Assembly Speaker John Perez


Good evening. I'm so honored to join you and I want to thank you for your commitment to AIPAC and the state of Israel.

Events such as these offer us a powerful opportunity to rededicate and reaffirm our steadfast support for the security and prosperity of the people of Eretz Israel, to recognize that Israel represents the culmination of centuries of struggle and hardship, certainly; but more importantly, the realization of the hopes and aspirations of the Jewish people across generations and around the world.

And in an era where Israel faces uncertainty on every front, where a rapidly-changing world brings with it ever-present potential for danger, AIPAC's mission takes on a profound significance. We know that our support does not begin or end with this conference. It is something we must manifest in our daily lives.

The district I'm proud to represent has many such reminders of that commitment. In fact, the Breed Street Shul, which at one point was the largest synagogue on the West Coast, is located in the Boyle Heights neighborhood of East Los Angeles, in the heart of my district.

For nearly a century, the shul has stood as a tradition and a connection to the faith and traditions of the diaspora who settled in California seeking the opportunities that are the birthright of every Californian. And in 1903, my mother's father came to California seeking those same opportunities and my mother grew up in the shadow of the shul.

She developed a personal and powerful connection to the Jewish community in her neighborhood. It was a close-knit community where everyone looked out for everyone else. And it's something that she would carry with her throughout her life as a mother, not just to me and my siblings, but to every person in my community.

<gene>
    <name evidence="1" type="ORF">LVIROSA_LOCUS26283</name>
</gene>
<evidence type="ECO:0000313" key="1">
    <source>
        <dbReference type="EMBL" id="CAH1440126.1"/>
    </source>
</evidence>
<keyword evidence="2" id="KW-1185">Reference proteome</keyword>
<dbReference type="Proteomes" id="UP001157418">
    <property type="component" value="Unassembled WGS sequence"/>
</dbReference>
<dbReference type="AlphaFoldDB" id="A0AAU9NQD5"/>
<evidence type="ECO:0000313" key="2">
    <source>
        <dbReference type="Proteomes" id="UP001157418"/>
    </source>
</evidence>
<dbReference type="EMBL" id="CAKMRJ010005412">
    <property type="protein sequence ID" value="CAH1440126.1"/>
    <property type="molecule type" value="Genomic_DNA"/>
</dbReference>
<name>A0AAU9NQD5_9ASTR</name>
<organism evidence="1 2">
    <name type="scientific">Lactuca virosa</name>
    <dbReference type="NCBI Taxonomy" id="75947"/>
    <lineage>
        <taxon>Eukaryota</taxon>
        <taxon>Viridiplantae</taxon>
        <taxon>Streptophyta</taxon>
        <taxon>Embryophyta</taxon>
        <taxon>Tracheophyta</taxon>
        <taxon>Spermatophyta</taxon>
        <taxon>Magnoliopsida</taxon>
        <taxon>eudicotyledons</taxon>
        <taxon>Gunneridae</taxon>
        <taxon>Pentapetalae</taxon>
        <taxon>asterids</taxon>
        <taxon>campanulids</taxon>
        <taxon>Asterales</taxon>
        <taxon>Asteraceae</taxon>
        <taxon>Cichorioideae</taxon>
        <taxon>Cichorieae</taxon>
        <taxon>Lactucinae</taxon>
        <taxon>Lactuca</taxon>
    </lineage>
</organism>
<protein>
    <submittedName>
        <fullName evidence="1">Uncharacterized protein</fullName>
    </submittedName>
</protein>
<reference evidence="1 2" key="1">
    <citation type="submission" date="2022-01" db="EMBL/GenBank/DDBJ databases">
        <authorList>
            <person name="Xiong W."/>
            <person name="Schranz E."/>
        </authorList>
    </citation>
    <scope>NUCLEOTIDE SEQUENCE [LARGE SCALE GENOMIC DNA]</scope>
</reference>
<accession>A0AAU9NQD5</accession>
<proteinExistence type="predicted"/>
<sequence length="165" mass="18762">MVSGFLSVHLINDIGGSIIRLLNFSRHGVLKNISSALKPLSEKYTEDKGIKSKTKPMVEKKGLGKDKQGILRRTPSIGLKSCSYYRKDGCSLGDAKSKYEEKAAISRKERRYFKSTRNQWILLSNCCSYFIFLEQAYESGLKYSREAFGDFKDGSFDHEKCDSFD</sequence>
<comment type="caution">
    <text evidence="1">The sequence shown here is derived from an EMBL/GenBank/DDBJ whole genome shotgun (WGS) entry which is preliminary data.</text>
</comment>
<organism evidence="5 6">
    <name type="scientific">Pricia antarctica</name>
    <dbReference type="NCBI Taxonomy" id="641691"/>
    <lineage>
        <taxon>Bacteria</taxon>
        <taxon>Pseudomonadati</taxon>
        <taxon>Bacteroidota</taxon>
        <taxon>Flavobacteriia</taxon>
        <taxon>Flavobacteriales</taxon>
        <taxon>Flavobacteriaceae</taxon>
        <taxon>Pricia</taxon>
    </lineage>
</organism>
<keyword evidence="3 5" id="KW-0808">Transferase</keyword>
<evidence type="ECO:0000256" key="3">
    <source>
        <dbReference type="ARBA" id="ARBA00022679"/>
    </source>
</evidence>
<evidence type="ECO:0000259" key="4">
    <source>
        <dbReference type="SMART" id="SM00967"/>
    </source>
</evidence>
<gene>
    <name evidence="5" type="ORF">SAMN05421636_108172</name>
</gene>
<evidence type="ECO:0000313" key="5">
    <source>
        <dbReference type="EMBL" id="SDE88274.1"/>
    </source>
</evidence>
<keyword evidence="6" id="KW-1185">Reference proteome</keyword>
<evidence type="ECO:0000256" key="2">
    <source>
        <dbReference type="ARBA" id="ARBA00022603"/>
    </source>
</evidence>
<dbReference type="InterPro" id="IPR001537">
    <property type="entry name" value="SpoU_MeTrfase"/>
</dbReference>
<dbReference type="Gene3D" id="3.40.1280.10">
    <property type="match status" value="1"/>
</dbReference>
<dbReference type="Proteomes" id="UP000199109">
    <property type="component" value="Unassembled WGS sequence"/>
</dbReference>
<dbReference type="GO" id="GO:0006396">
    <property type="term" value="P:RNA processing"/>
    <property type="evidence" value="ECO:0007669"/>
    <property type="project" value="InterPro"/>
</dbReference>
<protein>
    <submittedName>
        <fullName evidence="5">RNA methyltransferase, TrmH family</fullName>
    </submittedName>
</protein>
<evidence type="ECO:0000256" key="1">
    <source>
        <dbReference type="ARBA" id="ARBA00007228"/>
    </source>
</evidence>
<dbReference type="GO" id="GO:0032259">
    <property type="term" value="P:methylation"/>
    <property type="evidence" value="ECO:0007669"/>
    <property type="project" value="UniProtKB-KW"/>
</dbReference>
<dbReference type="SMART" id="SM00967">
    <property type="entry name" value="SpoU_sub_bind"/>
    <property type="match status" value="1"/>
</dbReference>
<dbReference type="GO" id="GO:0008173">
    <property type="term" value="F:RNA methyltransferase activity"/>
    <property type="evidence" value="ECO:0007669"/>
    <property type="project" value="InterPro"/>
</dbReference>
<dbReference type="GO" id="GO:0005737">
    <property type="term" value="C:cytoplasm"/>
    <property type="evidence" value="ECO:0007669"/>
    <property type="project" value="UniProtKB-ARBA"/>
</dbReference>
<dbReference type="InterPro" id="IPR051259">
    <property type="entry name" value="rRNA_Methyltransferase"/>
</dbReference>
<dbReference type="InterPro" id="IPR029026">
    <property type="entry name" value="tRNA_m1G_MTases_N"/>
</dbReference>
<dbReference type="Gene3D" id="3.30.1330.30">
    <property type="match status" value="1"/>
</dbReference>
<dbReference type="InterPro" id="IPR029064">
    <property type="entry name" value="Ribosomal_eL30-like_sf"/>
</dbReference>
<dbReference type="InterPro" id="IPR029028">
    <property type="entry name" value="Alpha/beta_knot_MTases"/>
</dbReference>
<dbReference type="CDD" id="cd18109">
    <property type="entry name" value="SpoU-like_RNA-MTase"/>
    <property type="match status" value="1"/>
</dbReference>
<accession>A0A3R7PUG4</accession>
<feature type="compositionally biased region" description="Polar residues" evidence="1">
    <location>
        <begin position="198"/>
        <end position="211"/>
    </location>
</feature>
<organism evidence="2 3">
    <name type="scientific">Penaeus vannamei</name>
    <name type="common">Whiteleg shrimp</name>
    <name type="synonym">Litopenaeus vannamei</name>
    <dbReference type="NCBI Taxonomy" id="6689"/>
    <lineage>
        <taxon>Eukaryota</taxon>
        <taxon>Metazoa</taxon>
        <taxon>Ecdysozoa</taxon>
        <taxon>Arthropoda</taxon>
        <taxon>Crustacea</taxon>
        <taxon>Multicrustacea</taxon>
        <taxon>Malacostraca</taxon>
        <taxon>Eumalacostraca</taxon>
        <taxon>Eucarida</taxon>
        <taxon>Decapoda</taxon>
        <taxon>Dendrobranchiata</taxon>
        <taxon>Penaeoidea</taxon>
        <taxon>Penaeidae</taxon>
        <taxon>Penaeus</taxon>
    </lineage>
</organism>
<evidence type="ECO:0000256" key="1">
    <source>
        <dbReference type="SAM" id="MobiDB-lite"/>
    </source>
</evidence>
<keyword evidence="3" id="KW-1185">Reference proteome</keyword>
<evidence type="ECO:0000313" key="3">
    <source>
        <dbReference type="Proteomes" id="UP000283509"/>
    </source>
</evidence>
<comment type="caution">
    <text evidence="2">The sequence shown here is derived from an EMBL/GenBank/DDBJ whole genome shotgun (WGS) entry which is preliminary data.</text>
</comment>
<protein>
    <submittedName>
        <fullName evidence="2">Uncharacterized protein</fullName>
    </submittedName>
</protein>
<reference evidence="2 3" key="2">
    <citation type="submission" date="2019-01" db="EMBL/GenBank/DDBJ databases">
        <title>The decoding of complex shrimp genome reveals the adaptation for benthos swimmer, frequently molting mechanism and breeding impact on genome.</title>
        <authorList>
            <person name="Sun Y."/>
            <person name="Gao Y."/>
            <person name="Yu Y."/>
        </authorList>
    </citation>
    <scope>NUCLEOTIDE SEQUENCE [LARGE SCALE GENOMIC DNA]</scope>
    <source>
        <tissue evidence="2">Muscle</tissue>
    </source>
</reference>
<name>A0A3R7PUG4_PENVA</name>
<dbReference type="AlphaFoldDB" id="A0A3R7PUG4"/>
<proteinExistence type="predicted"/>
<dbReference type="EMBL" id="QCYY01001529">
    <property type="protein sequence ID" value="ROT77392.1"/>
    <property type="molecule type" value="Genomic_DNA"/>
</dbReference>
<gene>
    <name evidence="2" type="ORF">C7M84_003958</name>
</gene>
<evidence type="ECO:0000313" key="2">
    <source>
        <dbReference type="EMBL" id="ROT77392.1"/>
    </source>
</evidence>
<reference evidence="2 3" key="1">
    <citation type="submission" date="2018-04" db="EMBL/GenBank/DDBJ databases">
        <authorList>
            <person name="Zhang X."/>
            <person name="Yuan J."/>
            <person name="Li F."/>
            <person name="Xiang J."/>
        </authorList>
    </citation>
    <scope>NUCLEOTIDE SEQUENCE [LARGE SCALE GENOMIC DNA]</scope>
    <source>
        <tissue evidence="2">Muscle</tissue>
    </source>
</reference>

Now, if you knew my mother you'd know that she had a saying for everything, often in English, occasionally in Spanish. And as a little boy, when I thought I was being helpful around the house, she'd use one of her favorite sayings: Zolst helfen vi a toiten bankes [Yiddish to English translation: It's completely useless.]

The shul still stands today and it's a reminder of the shared history of our communities. And though it has stood vacant for many years, my mother would be amazed to know that even today it is being rebuilt as a center for education, culture and fellowship, not only for Latinos but for all members of our community. She would be so proud to know that the shul, which was such an important part of the life of her community, will continue to reflect the traditions of service, community and of pride that had been faithfully adhered to for more than five millennia by Jewish people: L'Dor VaDor [Hebrew to English translation: From generation to generation.]

Those traditions, that spirit of community and the obligation to serve the community appeal to be deeply. It's that spirit that called me to public service. And it's that reason that I placed my hand on the tanach to swear my oath of office as an assembly member and ultimately a speaker. That sense of community is so powerful and it's so vividly displayed on the faces across this room.